Abbott contends the District Court erred because it applied the modified categorical approach to an indivisible statute. Specifically, Abbott contends the District Court improperly looked beyond the statutory elements of 35 Pa. Stat. Ann.. § 780–113(a)(30) to determine that his conviction was an ACCA predicate. We do not agree. The statute in question is divisible and, as such, convictions are properly assessed under the modified categorical approach.
Section 780–113(a)(30) outlaws “the manufacture, delivery, or possession with intent to manufacture or deliver, a controlled substance[.]” 35 Pa. Stat. Ann.. § 780–113(a)(30). The punishment for violating § 780–113(a)(30) depends on the type of controlled substance.3 If the violation results from possession of Barbital, for example, the maximum punishment is three years. 35 Pa. Stat. Ann.. § 780–113(f)(3). If the violation results from possession of less than 1,000 pounds of marijuana, a maximum imprisonment of five years applies. 35 Pa. Stat. Ann.. § 780–113(f)(2). And if the possession involves any “derivative or preparation of coca leaves,” a maximum imprisonment of ten years applies. 35 Pa. Stat. Ann.. § 780–113(f)(1.1). The type of controlled substance involved in the violation similarly affects the mandatory minimum term of imprisonment. See 18 Pa. Cons.Stat. § 7508(a).
Abbott contends the statute is indivisible because it simply outlaws possession with the intent to distribute “a controlled substance.” Unlike the theoretical statute in Taylor that outlawed burglary of an “automobile as well as a building,” the statute here, he contends, does not list alternative elements. In order to secure a conviction, he continues, the jury must find that the defendant possessed with the intent to distribute an unspecified “controlled substance”—whether the controlled substance is marijuana or cocaine is of no moment.
Abbott's contention lacks merit. The Supreme Court has clarified that “ ‘any facts that increase the prescribed range of penalties to which a criminal defendant is exposed’ are elements of the crime” and must be found beyond a reasonable doubt. Alleyne v. United States, 133 S.Ct. 2151, 2160 (2013) (quoting Apprendi v. New Jersey, 530 U.S. 466, 490 (2000)). As noted, the type of controlled substance involved in a violation of 35 Pa. Stat. Ann.. § 780–113(a)(30) alters the prescribed range of penalties. Accordingly, the type of drug, insofar as it increases the possible range of penalties, is an element of the crime.4 Because 35 Pa. Stat. Ann.. § 780–113(a)(30) can be violated by the possession of and intent to distribute many different drugs, the types of which can increase the prescribed range of penalties, the statute includes several alternative elements and is therefore divisible. The District Court's reliance on the modified categorical approach was proper.5
The District Court properly employed the modified categorical approach to conclude Abbott's previous conviction for possession with intent to distribute cocaine is an ACCA predicate offense. After the court determined that the modified categorical approach was proper, it looked to the charging document to determine which alternative element had been proved. This was proper under Shepard v. United States, 544 U.S. 13, 26 (2005). The charging document—the Bill of Information—specified that the drug at issue was crack cocaine.
A previous conviction is an ACCA predicate if it is “a violent felony or a serious drug offense.” 18 U.S.C. § 924(e)(1). Under the ACCA, a “serious drug offense” is defined as:
an offense under State law, involving manufacturing, distributing, or possessing with intent to manufacture or distribute, a controlled substance (as defined in section 102 of the Controlled Substances Act (21 U.S.C. 802)), for which a maximum term of imprisonment of ten years or more is prescribed by law[.]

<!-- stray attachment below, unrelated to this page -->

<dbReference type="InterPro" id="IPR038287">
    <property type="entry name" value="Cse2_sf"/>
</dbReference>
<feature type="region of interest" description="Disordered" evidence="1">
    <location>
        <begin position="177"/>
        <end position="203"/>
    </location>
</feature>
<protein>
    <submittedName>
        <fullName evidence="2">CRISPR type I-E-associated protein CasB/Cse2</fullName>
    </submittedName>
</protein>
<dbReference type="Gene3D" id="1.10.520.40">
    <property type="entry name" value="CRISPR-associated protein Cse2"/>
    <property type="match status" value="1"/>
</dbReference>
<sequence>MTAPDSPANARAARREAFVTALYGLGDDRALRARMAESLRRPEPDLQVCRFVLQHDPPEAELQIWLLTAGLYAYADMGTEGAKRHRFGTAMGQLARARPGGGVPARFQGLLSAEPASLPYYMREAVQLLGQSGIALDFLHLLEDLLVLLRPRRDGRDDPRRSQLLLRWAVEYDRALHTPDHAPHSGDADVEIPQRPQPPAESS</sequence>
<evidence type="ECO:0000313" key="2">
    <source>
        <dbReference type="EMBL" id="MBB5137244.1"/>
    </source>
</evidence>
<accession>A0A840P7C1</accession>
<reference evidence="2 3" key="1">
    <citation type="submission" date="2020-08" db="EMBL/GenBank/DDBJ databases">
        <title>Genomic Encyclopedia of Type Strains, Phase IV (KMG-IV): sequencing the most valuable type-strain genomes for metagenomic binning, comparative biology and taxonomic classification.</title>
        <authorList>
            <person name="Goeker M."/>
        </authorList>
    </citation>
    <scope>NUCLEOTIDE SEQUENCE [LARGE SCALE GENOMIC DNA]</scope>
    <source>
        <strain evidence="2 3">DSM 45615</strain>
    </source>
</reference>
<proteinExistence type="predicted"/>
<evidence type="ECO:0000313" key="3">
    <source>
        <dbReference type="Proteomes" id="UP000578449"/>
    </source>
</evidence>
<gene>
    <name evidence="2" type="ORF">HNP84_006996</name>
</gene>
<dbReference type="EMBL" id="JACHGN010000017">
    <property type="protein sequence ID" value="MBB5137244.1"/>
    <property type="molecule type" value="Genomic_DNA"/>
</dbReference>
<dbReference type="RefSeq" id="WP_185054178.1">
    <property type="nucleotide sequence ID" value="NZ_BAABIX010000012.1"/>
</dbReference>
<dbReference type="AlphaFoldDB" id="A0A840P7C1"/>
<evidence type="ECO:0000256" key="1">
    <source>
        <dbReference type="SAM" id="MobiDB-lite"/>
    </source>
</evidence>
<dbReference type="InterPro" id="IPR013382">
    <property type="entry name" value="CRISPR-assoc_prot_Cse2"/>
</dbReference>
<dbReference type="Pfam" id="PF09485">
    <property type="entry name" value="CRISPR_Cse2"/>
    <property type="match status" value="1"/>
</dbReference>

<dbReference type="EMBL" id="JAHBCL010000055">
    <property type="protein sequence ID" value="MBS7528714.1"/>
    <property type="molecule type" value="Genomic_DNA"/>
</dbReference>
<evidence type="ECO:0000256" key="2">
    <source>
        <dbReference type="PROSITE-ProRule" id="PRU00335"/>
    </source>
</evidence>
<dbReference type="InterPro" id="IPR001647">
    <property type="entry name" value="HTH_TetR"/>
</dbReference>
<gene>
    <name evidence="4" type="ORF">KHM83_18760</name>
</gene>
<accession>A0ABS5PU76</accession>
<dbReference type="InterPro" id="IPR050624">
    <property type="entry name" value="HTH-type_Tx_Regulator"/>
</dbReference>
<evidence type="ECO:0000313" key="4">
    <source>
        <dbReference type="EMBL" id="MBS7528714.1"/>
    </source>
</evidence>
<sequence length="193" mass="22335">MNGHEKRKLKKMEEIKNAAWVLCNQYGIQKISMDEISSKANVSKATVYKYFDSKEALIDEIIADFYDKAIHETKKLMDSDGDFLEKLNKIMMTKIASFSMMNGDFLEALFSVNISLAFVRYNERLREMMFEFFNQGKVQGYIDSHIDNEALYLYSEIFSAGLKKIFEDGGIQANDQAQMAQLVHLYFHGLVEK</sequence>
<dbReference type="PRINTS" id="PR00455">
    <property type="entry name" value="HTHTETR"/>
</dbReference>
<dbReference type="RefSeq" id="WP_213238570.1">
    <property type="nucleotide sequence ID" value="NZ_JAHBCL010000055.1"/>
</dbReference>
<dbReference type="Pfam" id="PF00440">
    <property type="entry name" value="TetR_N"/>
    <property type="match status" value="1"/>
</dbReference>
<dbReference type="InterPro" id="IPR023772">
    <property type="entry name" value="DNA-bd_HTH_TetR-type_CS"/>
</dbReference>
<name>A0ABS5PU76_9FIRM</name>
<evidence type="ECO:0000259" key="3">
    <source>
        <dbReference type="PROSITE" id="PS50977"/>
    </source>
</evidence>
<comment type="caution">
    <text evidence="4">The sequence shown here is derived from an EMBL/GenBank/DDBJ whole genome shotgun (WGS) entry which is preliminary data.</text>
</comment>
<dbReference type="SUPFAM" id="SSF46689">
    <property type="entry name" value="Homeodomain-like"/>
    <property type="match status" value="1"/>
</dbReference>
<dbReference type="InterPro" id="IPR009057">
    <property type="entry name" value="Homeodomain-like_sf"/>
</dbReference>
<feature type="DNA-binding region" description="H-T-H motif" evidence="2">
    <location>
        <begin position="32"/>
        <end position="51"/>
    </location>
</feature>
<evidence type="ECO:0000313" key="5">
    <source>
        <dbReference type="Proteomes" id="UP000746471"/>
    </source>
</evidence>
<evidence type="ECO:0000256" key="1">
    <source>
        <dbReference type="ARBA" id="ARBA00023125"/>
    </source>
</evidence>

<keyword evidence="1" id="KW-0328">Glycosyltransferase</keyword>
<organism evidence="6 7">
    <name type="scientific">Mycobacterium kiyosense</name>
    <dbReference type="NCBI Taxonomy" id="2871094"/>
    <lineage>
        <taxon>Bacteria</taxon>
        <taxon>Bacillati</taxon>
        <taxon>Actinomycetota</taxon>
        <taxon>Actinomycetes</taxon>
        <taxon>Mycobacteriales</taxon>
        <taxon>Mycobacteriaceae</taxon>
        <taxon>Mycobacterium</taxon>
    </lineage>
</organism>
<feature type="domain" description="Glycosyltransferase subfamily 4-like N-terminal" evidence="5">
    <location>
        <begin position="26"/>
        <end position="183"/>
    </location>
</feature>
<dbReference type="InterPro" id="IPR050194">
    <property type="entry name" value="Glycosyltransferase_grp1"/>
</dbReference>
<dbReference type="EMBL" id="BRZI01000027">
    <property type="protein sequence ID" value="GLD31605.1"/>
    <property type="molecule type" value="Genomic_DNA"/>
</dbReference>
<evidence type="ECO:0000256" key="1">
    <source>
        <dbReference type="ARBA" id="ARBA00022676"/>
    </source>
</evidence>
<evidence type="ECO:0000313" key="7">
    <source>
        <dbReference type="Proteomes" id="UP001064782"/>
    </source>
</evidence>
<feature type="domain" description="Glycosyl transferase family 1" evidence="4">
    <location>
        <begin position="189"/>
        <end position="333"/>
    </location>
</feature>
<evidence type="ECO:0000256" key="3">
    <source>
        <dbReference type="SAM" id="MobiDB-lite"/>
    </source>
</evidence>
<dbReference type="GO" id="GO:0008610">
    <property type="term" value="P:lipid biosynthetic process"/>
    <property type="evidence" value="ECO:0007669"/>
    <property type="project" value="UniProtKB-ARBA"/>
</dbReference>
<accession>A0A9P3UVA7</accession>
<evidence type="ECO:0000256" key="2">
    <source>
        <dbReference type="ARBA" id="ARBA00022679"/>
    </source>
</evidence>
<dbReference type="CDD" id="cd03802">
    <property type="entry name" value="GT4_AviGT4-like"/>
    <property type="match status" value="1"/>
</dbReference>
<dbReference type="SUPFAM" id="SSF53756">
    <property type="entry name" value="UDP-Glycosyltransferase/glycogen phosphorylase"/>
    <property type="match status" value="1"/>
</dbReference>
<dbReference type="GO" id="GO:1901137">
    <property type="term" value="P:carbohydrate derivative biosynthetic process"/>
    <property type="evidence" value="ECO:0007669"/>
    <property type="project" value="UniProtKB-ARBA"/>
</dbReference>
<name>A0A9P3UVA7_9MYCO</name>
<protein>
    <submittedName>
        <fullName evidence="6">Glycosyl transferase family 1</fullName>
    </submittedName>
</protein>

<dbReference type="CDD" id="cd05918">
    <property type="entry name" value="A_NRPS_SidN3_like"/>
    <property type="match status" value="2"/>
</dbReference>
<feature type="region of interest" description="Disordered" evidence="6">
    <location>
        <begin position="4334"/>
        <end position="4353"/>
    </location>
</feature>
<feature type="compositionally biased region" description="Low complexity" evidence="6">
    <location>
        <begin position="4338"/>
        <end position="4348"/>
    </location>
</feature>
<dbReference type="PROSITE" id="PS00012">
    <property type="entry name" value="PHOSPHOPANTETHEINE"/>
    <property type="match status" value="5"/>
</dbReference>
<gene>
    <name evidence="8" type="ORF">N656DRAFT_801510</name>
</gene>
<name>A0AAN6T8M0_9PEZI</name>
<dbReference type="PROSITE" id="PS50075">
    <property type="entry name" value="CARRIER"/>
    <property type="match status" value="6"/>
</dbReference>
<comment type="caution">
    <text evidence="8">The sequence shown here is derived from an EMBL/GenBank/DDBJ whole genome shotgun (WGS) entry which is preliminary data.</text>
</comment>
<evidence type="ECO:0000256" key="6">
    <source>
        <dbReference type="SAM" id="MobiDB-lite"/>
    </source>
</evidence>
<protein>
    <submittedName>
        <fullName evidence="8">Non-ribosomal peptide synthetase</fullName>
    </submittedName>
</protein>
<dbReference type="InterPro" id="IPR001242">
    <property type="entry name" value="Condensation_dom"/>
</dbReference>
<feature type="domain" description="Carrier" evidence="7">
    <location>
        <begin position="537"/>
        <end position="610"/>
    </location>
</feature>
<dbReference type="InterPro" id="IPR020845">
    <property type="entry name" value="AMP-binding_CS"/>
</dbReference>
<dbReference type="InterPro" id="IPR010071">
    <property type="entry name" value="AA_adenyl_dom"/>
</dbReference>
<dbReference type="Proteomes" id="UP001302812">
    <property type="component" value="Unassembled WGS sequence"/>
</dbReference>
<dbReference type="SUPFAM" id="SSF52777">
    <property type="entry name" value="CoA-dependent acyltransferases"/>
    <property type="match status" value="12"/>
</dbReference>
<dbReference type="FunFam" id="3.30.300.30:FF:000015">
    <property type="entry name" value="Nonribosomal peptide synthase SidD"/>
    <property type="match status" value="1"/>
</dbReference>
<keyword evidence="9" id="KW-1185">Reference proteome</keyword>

18 U.S.C. § 924(e)(2)(A)(ii).6 Under Pennsylvania law, possession with the intent to distribute cocaine is punishable by a maximum term of imprisonment of ten years. 35 Pa. Stat. Ann.. § 780–113(f)(1.1). Accordingly, Abbott's previous conviction under 35 Pa. Stat. Ann.. § 780–113(a)(30) for possession with intent to distribute cocaine is a “serious drug offense” and properly served as a predicate offense for the imposition of the fifteen-year minimum sentence under the ACCA.
Pennsylvania's possession with intent to distribute statute, 35 Pa. Stat. Ann.. § 780–113(a)(30), is divisible. Accordingly, a conviction for its violation is subject to the modified categorical approach when determining whether the conviction is a predicate offense under the ACCA. The District Court properly conducted the modified categorical approach and correctly concluded Abbott suffered no prejudice from his attorney's alleged shortcomings at sentencing.
We will affirm the judgment of conviction and sentence.
1. We previously concluded the modified categorical approach was proper when assessing whether a conviction under 35 PA. STAT. Ann. § 780–113(a)(30) is a predicate offense under the ACCA. United States v. Tucker, 703 F.3d 205 (3d Cir.2012). We revisit the issue solely because Tucker was decided before Descamps and did not address whether 35 PA. STAT. Ann. § 780–113(a)(30) is divisible.
2. The District Court had jurisdiction under 28 U.S.C. §§ 1331 and 2255. We have jurisdiction under 28 U.S.C. §§ 1291 and 2253.
3. 35 Pa. Stat. Ann.. § 780–104 lists the schedules of Pennsylvania's controlled substances.
4. The Pennsylvania Superior Court has reached a similar conclusion. In Commonwealth v. Swavely, 554 A.2d 946 (Pa.Super.Ct.1989), the defendant was arrested and charged with multiple counts of possession with the intent to distribute a controlled substance under 35 Pa. Stat. Ann. . § 780–113(a)(30), among other charges. Two of the charges stemmed from the delivery of two different prohibited narcotics in a single plastic vial. The defendant argued only one offense occurred when he sold the vial because he had only once delivered controlled substances. Accordingly, he contended, two punishments for the single sale would violate the Double Jeopardy Clause. The majority disagreed, declaring that the type of drug was an element of the offense. 554 A.2d at 949. It concluded, “when the vial containing the two separate drugs was delivered, two separate offenses occurred[.]” Id. See also Commonwealth v. Munday, 78 A.3d 661, 665–66 (Pa.Super.Ct.2013) (recognizing Alleyne requires any fact that increases a defendant's mandatory minimum be treated as an element of a new offense).
5. Abbott also asserts that Commonwealth v. Kelly, 409 A.2d 21 (Pa.1979), stands for the proposition that the fact finder does not need to find which drug type was involved in the § 780–113(a)(30) violation. We addressed that contention in Tucker and rejected it. 703 F.3d at 215–16.
6. Cocaine is a controlled substance under the Controlled Substances Act. 21 U.S.C. §§ 802(6), 812.
SCIRICA, Circuit Judge.